Now that I've got NTP time synchronization working I've started focusing on other things. I've added a DHT22 temperature and humidity sensor into the circuit and that data is now posted to the web interface along with the soil moisture, local time and another part I'm still working on a bit that determines weather it's morning, afternoon or evening, through a series of "Ifs". I'm also recording time and all of the sensor data periodically to a CSV file which is being stored in the SPIFFS. I'm planning to have the board email that file to me and delete/recreate a blank local copy of the file. This way, SPIFFS won't fill up (hopefully) and I have an easy way to access the data and turn it into a graph so I can analyze the results on my computer.

I had initially thought to have the ESP serve this file through the web interface for download, but haven't managed to get that working yet. There is also a data logger example included in the documentation I linked previously that shows how to take this data and display it as a graph in a web form, which is cool, but not really what I'm going for. Plus, the author is using some proprietary sensor that I don't have.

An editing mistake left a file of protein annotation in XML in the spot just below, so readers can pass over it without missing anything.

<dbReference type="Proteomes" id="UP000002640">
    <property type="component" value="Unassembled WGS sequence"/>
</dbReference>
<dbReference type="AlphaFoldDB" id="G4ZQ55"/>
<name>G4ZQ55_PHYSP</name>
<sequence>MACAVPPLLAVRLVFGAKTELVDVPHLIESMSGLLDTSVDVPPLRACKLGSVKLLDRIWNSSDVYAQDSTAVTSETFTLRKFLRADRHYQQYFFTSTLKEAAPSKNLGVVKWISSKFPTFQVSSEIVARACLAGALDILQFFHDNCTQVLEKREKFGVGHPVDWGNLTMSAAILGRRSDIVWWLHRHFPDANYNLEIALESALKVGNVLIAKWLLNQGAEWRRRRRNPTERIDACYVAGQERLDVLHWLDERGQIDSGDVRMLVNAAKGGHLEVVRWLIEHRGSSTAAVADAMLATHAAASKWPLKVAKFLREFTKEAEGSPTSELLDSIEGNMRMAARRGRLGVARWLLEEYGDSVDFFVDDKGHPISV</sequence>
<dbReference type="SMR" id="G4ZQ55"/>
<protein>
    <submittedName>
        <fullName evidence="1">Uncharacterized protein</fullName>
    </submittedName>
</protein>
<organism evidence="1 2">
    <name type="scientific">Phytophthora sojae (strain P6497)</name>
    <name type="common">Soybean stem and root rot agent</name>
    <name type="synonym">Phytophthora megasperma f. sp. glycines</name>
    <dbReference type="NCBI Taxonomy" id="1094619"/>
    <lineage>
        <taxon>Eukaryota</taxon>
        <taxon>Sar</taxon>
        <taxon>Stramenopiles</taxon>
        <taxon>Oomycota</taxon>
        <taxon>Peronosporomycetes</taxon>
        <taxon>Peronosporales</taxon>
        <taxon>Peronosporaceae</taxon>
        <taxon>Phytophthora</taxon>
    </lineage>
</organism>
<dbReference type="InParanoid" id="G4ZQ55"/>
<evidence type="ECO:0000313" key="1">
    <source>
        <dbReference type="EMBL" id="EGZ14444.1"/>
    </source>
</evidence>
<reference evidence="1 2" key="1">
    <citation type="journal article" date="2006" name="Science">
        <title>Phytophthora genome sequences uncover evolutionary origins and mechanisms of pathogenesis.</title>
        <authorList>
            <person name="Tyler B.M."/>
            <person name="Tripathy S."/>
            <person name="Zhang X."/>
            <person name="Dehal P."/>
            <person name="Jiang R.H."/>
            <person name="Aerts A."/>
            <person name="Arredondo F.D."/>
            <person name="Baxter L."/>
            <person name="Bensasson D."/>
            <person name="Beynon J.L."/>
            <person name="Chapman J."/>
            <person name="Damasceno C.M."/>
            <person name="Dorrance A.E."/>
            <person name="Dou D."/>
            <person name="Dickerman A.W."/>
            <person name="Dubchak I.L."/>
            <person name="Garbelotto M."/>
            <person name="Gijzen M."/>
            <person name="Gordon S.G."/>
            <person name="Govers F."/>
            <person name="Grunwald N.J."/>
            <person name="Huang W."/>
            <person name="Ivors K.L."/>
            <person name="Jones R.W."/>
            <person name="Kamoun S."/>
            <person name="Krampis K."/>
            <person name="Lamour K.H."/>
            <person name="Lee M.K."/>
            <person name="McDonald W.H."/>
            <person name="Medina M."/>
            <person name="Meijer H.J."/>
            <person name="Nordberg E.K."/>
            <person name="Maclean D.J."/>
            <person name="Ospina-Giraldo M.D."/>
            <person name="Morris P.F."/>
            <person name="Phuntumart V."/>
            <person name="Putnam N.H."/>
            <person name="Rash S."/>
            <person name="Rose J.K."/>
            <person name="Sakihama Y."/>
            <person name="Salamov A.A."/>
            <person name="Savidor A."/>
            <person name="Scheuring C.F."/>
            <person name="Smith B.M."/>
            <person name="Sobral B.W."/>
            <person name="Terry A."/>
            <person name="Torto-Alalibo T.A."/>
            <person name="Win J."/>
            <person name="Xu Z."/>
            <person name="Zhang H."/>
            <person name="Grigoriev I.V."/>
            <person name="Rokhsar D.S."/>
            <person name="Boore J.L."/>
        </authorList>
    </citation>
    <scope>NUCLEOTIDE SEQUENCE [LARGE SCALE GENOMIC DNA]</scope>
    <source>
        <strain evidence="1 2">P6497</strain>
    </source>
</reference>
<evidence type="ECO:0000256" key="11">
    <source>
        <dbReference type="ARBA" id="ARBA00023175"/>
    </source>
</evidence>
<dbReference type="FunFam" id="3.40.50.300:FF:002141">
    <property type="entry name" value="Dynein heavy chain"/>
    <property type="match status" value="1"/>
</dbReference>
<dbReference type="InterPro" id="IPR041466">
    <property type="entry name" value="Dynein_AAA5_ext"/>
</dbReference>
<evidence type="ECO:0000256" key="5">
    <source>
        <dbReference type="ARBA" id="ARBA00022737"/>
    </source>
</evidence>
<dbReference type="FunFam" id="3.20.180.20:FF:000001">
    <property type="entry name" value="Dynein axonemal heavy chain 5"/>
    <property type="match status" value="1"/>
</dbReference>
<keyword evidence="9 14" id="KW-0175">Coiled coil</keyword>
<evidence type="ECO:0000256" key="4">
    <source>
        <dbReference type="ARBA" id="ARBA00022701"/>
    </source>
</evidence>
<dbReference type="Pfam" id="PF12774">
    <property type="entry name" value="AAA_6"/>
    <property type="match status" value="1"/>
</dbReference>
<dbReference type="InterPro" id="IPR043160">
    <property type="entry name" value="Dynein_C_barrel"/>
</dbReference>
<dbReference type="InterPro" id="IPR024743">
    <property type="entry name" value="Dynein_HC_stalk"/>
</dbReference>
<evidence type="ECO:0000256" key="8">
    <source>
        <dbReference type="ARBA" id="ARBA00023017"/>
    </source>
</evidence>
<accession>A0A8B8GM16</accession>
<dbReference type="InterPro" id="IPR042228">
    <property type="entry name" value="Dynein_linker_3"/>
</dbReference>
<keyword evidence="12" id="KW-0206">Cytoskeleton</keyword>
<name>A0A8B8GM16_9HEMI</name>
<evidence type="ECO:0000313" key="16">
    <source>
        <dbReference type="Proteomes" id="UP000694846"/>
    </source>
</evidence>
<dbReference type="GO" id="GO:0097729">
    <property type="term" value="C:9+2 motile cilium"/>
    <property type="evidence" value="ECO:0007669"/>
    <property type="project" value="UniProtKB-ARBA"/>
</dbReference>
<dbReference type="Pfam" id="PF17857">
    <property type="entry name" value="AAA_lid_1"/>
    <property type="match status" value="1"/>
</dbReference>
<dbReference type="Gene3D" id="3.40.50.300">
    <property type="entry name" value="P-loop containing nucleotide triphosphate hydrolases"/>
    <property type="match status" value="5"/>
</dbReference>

Once all of the above is accomplished, the final task will be (Hopefully) to add to my current web interface, the ability to customize the RGB color of the garden spotlight. After that, I'll clean up, organize and notate my code and share it here. Actually, I'll create my own thread and link that here.

Yo Steverobey--

Bump.

Thanks for your work here. I am interested in your final results as getting the time on my ESP8266 is something I will be needing shortly.

Cheers,

--Jeff

Here is another sketch - more complex but covers all timezones:

https://www.arduinoslovakia.eu/blog/2017/7/esp8266---ntp-klient-a-letny-cas?lang=en

Steverobey:
Now there's an idea. Because I really only need to know if it's light or dark, not specifically the intensity of light, though I wonder if the nearby street light at the corner of my yard would throw things off a bit.

I use a photoresistor to control a chicken coop door, and I have my triggering thresholds set based on what the readings are when it's night time and when it's daytime. Sure, with the street light it won't get as dark at night as it otherwise would, but you'd still see a difference in the readings, and just set your thresholds accordingly.

Hi all,
I am also trying the same code which was mentioned above. I am facing a problem while including ESP8266WiFi.h file as i am getting error:

Arduino: 1.8.10 (Windows 10), Board: “Arduino/Genuino Uno”

Multiple libraries were found for “ESP8266WiFi.h”
Used: C:\Program
In file included from C:\Program Files (x86)\Arduino\libraries\ESP8266WiFi\src/ESP8266WiFi.h:33:0,

from F:\esp8266_time\esp8266_time.ino:33:

C:\Program Files (x86)\Arduino\libraries\ESP8266WiFi\src/ESP8266WiFiType.h:26:10: fatal error: queue.h: No such file or directory